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Dust-Up in Automation

ScottENCO says WideOrbit owes them an apology in ‘alternative tech support’ dispute

WideOrbit hasn’t been in the automation business more than a day or two but their welcome letter to clients raised hackles with ScottENCO, a joint venture of ENCO Systems and Dave Scott, founder of Scott Studios.

The letter in question from WideOrbit founder/CEO Eric Mathewson mentioned “deliberate misinformation offered by our competitors about support and development for Google Radio Automation, SS32 and Maestro.”

ScottENCO took umbrage and contacted RW with a statement distributed by Don Backus, VP of sales and marketing for ENCO.

While ScottENCO was not named in Mathewson’s letter, they wrote, “it is clear that we were the target of his statement” and said Google officials earlier had acted similarly.

“We never claimed to have SS32 source code or access to same,” ScottENCO continued. “We simply hired a number of tech support veterans who were laid off by Google in order to provide SS32 customers a reliable alternative for ongoing technical support with a clear migration path to our new Presenter product, developed with industry legend, Dave Scott.”

In fact, ScottENCO said that in its original press release announcing a support program for SS32 users, “We clearly stated, ‘I’m sure that good support will be available for SS32 from the ‘factory.’ However, we hear questions from SS32 users. We’ll provide a choice for support and another upgrade path.”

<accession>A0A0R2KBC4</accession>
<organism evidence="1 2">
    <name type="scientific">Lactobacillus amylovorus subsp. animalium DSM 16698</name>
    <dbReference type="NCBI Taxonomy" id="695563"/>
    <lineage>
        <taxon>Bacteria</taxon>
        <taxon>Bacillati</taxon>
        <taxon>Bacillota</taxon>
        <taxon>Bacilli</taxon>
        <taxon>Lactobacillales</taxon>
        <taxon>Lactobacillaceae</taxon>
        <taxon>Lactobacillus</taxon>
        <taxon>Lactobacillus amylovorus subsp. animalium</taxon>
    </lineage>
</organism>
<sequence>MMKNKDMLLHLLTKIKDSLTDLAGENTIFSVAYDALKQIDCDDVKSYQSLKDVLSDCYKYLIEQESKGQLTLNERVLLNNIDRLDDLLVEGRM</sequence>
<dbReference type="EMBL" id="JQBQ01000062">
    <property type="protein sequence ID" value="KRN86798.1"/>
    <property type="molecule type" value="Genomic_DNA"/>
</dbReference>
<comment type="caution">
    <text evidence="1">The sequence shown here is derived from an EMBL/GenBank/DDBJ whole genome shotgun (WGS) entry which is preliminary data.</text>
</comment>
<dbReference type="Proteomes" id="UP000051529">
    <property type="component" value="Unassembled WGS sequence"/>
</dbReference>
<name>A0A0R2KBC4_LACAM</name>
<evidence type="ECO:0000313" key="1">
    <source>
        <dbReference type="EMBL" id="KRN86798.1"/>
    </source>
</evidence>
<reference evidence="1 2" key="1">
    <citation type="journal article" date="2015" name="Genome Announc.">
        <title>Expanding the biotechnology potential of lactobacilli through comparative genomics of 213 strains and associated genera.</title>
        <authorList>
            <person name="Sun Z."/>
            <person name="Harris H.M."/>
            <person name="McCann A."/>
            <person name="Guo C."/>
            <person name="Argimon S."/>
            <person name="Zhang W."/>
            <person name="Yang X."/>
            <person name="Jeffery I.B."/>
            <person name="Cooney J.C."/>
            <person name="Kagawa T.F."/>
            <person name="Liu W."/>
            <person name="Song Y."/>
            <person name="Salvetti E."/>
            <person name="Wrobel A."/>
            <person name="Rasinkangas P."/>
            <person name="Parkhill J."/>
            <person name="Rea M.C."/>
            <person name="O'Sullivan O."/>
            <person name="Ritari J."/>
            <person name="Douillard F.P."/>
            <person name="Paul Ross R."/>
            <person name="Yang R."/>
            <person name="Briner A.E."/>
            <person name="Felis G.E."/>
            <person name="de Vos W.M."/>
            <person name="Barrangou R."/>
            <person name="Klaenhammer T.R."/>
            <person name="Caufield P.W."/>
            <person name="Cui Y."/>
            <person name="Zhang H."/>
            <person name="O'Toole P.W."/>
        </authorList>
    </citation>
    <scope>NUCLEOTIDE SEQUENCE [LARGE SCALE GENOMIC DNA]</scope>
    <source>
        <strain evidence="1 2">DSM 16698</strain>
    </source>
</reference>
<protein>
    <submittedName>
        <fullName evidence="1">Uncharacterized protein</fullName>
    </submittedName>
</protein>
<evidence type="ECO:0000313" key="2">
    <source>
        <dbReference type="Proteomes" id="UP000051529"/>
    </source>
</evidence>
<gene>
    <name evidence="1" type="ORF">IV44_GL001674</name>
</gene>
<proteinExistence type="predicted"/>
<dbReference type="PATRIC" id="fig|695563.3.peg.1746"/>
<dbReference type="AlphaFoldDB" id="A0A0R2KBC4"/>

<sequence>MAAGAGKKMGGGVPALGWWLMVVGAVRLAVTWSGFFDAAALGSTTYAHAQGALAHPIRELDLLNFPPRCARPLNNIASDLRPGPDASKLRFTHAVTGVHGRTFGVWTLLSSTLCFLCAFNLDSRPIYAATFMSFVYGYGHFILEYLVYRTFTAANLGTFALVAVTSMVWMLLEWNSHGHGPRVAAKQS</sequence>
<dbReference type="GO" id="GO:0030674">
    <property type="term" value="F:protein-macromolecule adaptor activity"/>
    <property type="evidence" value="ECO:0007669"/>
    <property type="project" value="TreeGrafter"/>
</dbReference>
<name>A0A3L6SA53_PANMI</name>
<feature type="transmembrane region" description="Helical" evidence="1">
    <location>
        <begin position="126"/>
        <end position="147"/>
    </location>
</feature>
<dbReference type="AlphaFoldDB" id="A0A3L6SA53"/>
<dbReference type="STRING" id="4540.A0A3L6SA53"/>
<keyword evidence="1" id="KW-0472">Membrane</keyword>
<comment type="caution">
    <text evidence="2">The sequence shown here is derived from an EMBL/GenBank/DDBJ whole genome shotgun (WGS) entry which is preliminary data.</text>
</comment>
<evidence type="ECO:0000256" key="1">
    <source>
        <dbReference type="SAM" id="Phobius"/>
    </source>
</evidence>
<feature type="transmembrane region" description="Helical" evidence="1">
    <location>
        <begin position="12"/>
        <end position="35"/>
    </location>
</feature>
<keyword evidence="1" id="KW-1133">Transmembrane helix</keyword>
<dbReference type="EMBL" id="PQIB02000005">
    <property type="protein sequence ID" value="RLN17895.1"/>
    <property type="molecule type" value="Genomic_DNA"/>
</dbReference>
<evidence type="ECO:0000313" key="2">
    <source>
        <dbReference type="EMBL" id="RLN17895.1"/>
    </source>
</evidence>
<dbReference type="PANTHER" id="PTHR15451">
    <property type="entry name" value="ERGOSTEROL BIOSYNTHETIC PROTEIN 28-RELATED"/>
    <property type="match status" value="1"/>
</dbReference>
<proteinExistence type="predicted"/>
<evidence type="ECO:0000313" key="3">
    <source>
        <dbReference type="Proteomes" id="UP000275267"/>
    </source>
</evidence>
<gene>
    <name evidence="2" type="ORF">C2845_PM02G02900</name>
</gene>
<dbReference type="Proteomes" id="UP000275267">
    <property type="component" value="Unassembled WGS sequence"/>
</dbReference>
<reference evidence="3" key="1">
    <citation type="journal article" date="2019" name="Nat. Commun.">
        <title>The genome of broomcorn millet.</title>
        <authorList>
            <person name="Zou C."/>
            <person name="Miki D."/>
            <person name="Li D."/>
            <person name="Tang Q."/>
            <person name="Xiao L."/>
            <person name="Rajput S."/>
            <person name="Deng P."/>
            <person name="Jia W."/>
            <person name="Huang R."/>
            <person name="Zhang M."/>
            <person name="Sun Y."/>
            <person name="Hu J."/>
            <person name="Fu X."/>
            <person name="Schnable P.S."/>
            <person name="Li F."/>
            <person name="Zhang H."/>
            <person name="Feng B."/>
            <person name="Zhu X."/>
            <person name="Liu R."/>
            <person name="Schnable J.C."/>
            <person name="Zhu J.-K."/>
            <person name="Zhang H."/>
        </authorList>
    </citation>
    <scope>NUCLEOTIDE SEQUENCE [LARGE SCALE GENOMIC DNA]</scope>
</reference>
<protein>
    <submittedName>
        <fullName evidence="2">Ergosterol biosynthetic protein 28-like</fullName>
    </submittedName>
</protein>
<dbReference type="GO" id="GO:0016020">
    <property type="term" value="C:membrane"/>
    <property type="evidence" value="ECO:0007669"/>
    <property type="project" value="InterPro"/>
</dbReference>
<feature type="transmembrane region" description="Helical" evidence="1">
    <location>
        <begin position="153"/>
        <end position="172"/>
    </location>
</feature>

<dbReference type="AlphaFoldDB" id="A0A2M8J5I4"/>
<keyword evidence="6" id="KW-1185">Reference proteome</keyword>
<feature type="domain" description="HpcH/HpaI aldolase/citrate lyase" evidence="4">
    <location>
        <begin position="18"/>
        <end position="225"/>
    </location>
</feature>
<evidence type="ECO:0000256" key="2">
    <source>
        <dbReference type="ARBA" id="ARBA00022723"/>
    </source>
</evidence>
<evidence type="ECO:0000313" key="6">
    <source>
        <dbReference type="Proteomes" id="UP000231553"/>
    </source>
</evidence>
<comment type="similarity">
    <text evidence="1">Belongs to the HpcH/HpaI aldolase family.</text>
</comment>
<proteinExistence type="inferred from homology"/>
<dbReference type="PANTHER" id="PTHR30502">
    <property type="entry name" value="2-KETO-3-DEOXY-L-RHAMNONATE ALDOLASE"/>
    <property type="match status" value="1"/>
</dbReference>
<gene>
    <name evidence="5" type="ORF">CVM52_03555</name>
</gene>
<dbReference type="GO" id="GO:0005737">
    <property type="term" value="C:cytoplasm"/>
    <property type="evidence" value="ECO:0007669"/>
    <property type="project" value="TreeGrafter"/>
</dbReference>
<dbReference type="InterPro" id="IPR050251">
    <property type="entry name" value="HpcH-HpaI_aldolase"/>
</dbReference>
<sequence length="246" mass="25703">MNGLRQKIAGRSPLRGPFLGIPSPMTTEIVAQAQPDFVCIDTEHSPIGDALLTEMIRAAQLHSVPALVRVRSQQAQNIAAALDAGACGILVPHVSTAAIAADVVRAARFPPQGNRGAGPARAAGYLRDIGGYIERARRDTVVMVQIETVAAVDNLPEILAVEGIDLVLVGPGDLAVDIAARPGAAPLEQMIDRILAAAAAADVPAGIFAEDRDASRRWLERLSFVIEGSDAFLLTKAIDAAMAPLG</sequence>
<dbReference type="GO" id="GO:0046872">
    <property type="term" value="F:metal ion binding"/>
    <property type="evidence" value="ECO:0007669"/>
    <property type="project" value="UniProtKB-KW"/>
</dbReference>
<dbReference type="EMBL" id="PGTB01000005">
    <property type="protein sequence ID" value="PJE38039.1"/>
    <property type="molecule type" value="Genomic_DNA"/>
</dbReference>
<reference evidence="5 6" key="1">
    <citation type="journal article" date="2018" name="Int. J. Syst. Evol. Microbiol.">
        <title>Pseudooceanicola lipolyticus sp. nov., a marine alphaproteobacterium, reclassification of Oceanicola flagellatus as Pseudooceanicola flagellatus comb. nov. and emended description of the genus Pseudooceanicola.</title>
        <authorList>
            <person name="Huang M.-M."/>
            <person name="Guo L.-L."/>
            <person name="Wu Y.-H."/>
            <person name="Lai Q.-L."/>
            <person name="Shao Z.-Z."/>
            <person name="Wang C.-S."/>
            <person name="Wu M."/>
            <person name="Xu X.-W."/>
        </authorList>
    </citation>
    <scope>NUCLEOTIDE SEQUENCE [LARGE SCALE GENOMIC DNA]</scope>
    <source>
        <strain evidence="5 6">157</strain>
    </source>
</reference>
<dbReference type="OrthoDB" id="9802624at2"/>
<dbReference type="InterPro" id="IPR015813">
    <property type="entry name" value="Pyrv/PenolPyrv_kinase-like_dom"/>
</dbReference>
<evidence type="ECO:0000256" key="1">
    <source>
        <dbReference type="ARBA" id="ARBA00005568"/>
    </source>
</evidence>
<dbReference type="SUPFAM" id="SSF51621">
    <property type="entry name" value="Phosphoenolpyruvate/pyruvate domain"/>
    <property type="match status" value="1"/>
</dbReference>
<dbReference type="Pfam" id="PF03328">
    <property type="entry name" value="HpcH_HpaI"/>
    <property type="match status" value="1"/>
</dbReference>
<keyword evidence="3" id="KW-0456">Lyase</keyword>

ScottENCO also wrote: “The suggestion that you need source code to help stations out if they encounter problems is like suggesting that only the factory who built your car’s engine is equipped to change the oil in it!”

WideOrbit, the company concludes, should apologize for “totally unfounded and untrue accusations.”

Asked for reaction, Mathewson defended WideOrbit’s statements and reputation.

“We have made no comments regarding ScottENCO at any point in time prior to this e-mail,” he wrote to RW. “They have made a lot of accusations about WideOrbit and specifically and repeatedly have used our name in print,” pointing to the company’s Web site as an example.

“I think their statements are designed to mislead rather than inform. … It is just plain silly to compare changing oil to solving real-world, complicated problems in a radio station. It is inaccurate and misleading when they compare software source code to the blueprint of a building. The source code is the entire body of the software, not the plans used to write it.”

He defended WideOrbit’s reputation for customer service, saying that Traffic Directors Guild of America survey results rank the company as tops in customer support among broadcast vendors. “We intend to maintain this level of customer support with WideOrbit Automation for Radio and the legacy Maestro and SS32 product lines.”

Mathewson concluded saying he’d “prefer discuss how we are investing in our products to help the radio industry. Clearly our acquisition of Google Radio Automation combined with our existing significant efforts with WO Traffic for Radio demonstrates this investment.”